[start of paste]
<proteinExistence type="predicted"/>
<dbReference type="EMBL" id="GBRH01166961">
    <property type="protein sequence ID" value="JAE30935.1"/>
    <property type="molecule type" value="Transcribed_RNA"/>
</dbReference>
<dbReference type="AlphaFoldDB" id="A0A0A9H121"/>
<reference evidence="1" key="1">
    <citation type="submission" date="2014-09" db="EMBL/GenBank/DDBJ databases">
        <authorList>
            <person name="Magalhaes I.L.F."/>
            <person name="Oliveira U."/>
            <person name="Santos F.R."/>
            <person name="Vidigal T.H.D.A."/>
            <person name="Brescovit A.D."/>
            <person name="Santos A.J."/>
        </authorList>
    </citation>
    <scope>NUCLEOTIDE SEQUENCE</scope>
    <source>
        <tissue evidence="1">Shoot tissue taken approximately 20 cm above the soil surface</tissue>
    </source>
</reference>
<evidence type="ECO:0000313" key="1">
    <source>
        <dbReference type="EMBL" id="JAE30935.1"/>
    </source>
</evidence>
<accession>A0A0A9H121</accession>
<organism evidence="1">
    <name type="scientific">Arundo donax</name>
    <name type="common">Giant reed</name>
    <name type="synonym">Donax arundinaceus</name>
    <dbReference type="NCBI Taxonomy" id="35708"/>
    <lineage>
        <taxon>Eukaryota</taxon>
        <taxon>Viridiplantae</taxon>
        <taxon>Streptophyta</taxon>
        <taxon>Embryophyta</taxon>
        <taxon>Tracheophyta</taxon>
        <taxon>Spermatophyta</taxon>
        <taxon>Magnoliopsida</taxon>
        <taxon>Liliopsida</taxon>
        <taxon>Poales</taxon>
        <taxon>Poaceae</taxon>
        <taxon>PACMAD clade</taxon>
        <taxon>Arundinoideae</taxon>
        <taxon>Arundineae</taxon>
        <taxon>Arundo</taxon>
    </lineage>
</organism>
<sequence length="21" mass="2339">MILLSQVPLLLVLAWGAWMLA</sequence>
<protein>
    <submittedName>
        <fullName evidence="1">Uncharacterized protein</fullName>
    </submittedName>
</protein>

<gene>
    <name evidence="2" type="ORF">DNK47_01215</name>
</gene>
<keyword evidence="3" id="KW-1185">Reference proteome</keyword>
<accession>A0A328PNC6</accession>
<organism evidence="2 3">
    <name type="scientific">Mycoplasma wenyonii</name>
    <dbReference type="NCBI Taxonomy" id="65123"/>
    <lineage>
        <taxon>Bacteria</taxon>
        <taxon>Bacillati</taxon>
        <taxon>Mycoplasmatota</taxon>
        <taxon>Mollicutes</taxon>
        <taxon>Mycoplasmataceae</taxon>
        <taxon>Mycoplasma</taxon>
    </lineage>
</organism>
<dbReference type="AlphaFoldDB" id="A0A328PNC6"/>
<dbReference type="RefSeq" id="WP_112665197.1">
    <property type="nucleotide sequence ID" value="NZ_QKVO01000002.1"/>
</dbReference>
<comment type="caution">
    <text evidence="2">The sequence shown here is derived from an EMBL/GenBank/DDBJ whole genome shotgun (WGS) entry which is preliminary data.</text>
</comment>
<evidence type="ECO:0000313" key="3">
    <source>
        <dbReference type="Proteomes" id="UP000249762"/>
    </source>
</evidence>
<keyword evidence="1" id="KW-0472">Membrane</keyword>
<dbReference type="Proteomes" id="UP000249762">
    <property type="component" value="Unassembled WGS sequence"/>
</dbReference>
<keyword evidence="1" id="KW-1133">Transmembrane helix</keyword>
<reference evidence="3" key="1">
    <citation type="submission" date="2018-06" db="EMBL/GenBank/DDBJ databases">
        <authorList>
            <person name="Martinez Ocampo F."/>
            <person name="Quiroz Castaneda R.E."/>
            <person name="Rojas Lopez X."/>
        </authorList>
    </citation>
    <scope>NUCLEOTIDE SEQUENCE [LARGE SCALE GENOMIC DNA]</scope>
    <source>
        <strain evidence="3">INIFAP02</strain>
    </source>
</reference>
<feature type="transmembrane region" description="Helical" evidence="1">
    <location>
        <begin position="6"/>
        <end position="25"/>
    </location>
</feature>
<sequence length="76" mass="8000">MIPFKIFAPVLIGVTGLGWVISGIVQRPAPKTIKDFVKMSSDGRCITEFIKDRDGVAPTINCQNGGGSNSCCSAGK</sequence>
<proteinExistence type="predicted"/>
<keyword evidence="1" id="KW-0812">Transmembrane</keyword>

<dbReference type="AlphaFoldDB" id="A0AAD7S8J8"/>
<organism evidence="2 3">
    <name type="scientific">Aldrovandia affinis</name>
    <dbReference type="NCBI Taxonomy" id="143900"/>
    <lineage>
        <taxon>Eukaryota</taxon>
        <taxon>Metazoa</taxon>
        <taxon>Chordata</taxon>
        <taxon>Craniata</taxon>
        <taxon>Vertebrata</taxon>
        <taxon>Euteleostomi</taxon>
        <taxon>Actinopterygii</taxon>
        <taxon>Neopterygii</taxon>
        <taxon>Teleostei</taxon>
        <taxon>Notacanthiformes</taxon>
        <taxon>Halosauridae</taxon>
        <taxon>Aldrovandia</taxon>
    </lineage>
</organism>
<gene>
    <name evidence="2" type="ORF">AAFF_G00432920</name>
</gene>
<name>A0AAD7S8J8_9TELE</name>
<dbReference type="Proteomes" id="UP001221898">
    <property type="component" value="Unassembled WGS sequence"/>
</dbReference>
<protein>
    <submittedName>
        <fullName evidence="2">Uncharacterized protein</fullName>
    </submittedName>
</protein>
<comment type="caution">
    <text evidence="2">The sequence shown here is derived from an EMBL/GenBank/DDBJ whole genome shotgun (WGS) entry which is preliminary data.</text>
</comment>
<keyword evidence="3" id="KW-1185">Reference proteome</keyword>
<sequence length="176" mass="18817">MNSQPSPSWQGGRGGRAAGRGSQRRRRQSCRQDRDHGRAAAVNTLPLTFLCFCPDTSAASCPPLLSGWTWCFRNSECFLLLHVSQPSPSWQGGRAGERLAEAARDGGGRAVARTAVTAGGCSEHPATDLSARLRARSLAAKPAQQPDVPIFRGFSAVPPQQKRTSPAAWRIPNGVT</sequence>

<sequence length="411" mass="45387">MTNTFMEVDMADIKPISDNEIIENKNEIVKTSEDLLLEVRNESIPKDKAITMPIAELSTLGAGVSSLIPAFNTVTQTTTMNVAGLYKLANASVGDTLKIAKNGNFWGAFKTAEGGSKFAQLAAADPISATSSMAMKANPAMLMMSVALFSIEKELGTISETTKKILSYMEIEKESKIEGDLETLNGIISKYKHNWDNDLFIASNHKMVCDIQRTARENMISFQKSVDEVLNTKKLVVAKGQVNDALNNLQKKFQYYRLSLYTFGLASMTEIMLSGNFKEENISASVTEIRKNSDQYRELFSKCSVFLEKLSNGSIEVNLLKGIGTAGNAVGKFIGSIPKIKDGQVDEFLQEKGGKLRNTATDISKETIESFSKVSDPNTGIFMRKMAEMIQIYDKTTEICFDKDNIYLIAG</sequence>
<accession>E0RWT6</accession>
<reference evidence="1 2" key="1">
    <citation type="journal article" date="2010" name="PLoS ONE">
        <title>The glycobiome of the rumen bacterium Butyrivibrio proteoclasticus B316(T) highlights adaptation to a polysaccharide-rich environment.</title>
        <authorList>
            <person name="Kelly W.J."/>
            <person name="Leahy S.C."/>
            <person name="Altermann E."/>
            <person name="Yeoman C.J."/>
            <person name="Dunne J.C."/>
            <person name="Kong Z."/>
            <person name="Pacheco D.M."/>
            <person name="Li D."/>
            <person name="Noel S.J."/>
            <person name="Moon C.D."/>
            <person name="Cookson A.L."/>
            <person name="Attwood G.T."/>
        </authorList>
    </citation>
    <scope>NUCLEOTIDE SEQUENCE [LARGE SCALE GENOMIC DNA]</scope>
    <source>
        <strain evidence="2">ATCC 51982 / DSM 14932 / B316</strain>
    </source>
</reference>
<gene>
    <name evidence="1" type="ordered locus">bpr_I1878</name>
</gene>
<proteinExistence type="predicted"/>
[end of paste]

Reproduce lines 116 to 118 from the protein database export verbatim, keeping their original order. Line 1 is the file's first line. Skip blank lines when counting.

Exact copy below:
    <dbReference type="NCBI Taxonomy" id="143900"/>
    <lineage>
        <taxon>Eukaryota</taxon>